"I can barely remember how many times I've been about to give up. You are constantly being compared to your father. I remember that I once argued a new song that I was really proud of. And the only one of the major reviewers could find to write the following day, was that the song sounded like 'early Police'. It's really sobering when you pour his heart into the project, "says Joe Sumner, who called BT from Rome, where weather, in his own words, is 'fucking hot' - and not in a good way.
It helped to father
Now Joe is not new to the music. In fact, he and the band released six acclaimed and nicely successful CDs (including one live album and one ep) and he has played professionally for over two decades.
Yet criticism by taking life by the desire to music. But then something happened - Joe Sumner became a man, and Joe Sumner fathered no fewer than four children.
"It's really something that puts things in perspective. One of the most important things my father taught me not to take things too damn seriously. When I had children, worked criticism from reviewers and others suddenly not so serious. And today I am just deeply grateful that I can travel the world and play my music, "he says.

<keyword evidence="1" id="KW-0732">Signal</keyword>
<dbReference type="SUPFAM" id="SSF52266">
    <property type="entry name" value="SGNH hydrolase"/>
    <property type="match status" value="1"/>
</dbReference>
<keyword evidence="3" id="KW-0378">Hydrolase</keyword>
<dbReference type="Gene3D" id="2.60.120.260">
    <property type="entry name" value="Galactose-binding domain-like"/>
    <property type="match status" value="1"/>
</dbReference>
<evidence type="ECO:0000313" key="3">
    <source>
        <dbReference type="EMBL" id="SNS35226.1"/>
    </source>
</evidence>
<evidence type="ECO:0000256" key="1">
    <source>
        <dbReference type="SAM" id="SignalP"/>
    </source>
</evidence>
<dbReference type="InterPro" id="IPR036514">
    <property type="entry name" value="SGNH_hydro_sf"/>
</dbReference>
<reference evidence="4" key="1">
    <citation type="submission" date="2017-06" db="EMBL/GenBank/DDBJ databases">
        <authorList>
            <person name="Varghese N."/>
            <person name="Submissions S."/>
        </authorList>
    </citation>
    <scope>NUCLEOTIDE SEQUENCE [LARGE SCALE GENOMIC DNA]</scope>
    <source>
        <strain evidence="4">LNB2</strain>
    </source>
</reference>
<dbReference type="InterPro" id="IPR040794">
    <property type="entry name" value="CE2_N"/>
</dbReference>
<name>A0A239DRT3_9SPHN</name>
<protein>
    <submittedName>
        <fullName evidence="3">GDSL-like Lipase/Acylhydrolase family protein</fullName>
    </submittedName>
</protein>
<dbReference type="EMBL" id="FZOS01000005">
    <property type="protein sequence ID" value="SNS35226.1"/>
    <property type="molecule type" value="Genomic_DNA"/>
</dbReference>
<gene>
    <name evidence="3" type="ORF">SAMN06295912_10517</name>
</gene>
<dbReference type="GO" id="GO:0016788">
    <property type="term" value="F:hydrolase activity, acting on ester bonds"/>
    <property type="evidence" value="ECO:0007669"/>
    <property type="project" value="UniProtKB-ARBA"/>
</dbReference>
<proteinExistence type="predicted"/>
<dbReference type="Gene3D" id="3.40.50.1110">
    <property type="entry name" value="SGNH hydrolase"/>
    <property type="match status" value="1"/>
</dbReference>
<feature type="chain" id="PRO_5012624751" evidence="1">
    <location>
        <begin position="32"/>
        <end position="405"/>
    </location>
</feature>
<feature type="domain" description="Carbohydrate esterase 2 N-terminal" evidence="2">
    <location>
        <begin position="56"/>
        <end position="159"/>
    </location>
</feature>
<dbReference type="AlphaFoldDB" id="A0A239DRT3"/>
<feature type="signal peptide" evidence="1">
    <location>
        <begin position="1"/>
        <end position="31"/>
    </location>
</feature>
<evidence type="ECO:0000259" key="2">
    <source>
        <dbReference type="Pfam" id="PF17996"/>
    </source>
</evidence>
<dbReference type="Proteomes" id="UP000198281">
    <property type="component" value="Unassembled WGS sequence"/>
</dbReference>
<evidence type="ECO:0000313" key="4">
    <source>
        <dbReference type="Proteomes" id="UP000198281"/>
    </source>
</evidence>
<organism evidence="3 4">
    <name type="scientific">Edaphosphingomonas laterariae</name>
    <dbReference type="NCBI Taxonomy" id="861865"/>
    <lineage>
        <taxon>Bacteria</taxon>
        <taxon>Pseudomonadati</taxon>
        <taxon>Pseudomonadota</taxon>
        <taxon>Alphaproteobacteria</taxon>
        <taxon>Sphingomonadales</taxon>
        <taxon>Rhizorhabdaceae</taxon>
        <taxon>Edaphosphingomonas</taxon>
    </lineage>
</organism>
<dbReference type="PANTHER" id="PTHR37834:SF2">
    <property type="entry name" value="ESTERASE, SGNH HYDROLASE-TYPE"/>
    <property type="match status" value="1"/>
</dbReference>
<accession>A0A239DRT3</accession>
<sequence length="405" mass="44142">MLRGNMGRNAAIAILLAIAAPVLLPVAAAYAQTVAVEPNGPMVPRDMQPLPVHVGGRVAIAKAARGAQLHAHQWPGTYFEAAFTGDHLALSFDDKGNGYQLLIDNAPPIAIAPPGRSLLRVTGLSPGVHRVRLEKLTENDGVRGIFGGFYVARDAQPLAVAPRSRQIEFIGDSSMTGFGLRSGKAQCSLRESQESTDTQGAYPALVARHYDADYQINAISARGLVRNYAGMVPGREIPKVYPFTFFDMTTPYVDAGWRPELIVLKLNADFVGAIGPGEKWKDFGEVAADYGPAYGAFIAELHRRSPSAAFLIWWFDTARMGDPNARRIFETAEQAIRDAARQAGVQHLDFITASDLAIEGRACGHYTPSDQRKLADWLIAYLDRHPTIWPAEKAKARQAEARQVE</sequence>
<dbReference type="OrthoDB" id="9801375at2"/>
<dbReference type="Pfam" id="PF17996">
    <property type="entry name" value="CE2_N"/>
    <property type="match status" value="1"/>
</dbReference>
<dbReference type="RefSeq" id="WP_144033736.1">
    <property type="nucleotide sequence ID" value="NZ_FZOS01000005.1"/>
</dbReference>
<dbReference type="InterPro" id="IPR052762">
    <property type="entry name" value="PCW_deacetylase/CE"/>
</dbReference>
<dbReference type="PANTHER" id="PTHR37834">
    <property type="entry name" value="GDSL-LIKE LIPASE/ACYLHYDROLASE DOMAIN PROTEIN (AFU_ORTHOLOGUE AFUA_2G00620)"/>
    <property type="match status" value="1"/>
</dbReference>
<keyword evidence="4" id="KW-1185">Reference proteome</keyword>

In this connection, Joe Sumner and Fiction Plane, which has existed since 2001, just released the new single 'Walk Through Fire' - a song that Joe is especially proud of.
"Good songs like 'Walk Through Fire' always comes at once. And they always come when it is most inconvenient - middle of the night, for example, "says Joe Sumner, who is never afraid to play the new songs for his father.
"He has from the beginning given me an incredible support, and he is always totally encouraging when it comes to creativity," says the musician, who is not particularly nervous to come face to face with his father's large audience.
Plunges into the
"Have I done it before - both alone and with my band, and before my dad went solo and before The Police. And if I feel the slightest nervousness, so I submit myself to the just out of it. In many ways it's even more amazing to act alone. It comes much closer to his audience. I can also choose some completely different songs - songs that are closer to me as a person, "says Joe Sumner, who must admit that father and son do not play that much together under private frames.
"I like to play something new and homemade. My dad prefer to play classical. That makes him seem smart, "he says.
Discover Joe Sumner:
Sigurd Gade, Copenhagen
Culture Yard, Elsinore
Smukfest (perhaps as guest of Sting), Skanderborg
With the band Fiction Plane:
Kansas City, Odense
The Custom House, Elsinore
The portal, Greve
Source: www.bt.dk - with Google Traductor